Aggressive flute geometry refers to a high radial rake angle on the flute of the reamer. The higher the radial rake angle, the more “aggressive” it is. For more on rake angles here’s a link to my blog on Milling Cutter Rake Angles. Even though the blog is about milling cutter rake angles the rake angle on a reamer is the same and the same concepts apply. The radial rake angle of a reamer is the angle between the flute face and a radial line passing through the cutting edge in a plane perpendicular to the cutter axis that the flute sits at relative to the center of the reamer. The rake angle can be positive or negative. This angle is important because different materials machine better at different rake angles all other things being equal.

      Your other question was “Why do left hand fluted reamers cut harder materials?” The majority of cutting tools are right hand cut meaning they spin to the right when they are cutting. A left hand spiral fluted reamer that is right hand cut is better for cutting harder materials because the opposing forces of the left hand spiral and the right hand cut balance each other out resulting in rounder and straighter holes. You would get the same result with a right hand spiral reamer that is left hand cut but left hand cut tools are not very common in the industry although they do exist.

      I hope this answers your questions. Let me know if need further clarification.


      • claudia says:

        Hi Bryan,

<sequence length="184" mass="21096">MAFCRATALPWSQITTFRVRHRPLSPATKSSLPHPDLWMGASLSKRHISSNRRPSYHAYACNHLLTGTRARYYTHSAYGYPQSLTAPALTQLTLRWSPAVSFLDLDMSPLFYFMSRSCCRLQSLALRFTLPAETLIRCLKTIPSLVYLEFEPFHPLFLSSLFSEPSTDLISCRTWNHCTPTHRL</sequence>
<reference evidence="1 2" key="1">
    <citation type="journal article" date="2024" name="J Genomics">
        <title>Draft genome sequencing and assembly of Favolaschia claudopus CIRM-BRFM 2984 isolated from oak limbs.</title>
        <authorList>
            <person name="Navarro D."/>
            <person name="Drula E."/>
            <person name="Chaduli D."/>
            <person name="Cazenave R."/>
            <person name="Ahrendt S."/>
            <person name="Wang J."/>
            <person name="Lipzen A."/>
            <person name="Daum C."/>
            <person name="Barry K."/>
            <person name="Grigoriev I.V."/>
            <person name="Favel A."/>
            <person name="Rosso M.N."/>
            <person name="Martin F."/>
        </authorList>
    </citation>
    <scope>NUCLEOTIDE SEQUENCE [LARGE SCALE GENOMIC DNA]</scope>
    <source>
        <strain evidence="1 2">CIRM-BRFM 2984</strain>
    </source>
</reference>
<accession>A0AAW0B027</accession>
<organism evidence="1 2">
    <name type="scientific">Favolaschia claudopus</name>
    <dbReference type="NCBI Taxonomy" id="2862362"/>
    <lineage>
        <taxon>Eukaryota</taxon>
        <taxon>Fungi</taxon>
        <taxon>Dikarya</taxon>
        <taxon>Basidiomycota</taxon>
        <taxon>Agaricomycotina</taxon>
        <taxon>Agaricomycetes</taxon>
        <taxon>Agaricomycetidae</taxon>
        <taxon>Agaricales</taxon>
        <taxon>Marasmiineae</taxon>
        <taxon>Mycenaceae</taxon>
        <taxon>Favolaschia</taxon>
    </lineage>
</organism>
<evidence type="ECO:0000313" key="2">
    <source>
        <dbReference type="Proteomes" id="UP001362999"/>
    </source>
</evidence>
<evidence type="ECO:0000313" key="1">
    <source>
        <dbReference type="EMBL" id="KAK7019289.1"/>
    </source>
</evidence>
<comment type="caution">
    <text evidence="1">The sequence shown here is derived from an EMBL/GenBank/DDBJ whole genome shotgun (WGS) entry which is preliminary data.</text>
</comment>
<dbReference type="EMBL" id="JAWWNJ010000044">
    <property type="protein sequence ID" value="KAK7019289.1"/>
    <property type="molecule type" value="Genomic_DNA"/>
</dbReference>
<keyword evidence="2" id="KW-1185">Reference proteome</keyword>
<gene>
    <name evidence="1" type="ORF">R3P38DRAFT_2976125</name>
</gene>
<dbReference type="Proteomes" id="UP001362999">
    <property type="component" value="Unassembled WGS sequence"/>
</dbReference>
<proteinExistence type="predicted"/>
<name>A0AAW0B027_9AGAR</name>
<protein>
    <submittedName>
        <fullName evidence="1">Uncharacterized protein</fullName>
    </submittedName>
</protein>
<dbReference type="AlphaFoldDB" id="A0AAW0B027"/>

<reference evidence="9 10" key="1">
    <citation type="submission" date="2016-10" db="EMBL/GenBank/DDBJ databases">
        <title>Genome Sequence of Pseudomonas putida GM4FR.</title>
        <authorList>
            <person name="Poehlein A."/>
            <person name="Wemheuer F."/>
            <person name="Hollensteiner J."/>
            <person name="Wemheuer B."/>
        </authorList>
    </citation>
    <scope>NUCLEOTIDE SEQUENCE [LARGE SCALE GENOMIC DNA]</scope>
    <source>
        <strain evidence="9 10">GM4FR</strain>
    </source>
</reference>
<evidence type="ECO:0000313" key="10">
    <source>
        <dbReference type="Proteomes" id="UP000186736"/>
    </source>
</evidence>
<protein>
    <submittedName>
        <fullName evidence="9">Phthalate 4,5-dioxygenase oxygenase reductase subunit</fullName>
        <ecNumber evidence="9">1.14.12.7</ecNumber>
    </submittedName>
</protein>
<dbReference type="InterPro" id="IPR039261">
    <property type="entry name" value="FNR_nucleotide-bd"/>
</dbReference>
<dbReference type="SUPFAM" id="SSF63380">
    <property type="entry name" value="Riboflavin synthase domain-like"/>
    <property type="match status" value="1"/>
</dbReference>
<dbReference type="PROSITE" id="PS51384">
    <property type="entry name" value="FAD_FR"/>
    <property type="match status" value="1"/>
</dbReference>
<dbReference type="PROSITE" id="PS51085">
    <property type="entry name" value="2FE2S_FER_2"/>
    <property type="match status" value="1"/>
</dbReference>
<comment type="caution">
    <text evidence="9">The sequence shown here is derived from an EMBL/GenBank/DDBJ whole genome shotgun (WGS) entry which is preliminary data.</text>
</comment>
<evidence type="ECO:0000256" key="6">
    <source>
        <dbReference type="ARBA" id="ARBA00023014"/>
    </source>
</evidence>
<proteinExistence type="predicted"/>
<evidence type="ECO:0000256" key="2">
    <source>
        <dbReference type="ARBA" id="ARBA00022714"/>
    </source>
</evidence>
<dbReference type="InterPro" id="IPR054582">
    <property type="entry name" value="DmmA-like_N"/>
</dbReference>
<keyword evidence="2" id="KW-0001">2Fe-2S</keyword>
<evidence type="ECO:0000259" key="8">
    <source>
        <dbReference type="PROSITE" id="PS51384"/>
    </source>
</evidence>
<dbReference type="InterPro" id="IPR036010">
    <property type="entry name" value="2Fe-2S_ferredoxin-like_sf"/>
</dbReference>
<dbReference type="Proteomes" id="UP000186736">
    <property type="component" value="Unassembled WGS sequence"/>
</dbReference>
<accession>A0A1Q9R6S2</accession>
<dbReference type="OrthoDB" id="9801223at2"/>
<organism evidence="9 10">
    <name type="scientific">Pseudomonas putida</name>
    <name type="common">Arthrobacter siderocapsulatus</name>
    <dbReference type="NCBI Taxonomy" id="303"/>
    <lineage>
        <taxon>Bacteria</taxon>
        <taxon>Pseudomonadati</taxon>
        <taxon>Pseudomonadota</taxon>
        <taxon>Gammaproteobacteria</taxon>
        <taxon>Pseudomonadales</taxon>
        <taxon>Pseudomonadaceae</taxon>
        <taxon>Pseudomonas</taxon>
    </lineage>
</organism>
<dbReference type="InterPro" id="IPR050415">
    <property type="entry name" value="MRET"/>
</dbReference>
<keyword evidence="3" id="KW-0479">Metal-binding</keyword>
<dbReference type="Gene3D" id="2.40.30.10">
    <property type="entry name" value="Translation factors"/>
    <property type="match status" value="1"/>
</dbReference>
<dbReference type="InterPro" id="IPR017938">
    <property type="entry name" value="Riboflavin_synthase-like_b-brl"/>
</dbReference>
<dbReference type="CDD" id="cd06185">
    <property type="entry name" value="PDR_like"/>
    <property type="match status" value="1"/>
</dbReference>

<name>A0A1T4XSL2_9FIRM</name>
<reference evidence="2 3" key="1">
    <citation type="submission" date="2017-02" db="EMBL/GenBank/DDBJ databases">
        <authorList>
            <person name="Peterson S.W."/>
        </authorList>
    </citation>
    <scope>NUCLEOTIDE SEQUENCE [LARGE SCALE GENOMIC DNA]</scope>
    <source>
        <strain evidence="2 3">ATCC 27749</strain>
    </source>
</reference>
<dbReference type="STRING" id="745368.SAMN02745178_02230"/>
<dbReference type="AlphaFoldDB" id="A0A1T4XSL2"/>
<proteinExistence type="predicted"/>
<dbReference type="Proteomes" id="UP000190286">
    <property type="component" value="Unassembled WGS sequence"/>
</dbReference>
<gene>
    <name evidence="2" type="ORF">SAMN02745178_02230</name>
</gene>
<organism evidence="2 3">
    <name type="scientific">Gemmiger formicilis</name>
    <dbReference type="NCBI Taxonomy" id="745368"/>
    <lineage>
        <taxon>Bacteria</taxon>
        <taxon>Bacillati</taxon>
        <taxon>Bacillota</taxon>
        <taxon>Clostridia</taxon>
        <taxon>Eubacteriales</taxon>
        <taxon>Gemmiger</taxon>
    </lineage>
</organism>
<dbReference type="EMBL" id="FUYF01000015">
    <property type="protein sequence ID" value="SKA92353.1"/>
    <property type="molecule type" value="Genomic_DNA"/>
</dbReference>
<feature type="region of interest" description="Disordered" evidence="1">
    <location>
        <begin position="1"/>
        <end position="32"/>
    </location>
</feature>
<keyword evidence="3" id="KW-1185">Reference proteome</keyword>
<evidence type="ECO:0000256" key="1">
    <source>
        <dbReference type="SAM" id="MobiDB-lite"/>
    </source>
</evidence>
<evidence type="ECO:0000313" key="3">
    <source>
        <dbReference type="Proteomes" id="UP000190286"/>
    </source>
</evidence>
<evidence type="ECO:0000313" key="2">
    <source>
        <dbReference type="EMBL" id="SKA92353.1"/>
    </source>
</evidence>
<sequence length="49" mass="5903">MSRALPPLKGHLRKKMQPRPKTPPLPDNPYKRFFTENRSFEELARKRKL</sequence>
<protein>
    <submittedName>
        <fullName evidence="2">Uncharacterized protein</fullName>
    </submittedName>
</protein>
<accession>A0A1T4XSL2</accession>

Thanks for your extensive reply – that is really helpful!

        I was looking at your milling page and at the materials listed. Presumably, when reaming there are only certain types of metal reamers that will work on other harder metals – is there a strict format / chart that I could follow for advice on which materials can be reamed by which types of reamer e.g. cobalt reamers work on … as opposed to a high speed steel reamers that only work on …?

        Thanks once again for all your detailed information!

        Claudia 🙂

        • brednane1981 says:

          Hi Claudia,
          There is not a chart or formula that will tell you which type of reamer to use but here are some things to consider when trying to determine what material the reamer should be made out of. Cobalt, HSS, and carbide reamers each have different hardnesses with carbide being the hardest and HSS being the softest . As the hardness of the material you are reaming approaches the hardness of the reamer you are using you will get a reduction in tool life because the tool wears down faster. If you are reaming harder material you would want to use a reamer that is significantly harder than the material to get longer tool life. That is one advantage to using carbide tipped; it’s wear resistance at the cutting edge is far superior to HSS or Cobalt. Another advantage of carbide tipped over the other two is you can use higher speeds and feeds which results in shorter cycle times for the job you are running. If the hardness is low, either of the three will “work” but there will be a reduction in tool life for HSS and Cobalt and the cycle times will be longer because you can’t run the tools as fast as the carbide tool. As a result typically HSS and Cobalt tools are cheaper than equivalent carbide tools. If you are just reaming one hole it may be more economical to use a HSS tool. If you are doing a long production run than carbide is more economical because, you can run it faster, you will get more holes, and you will have less machine downtime for tool changes.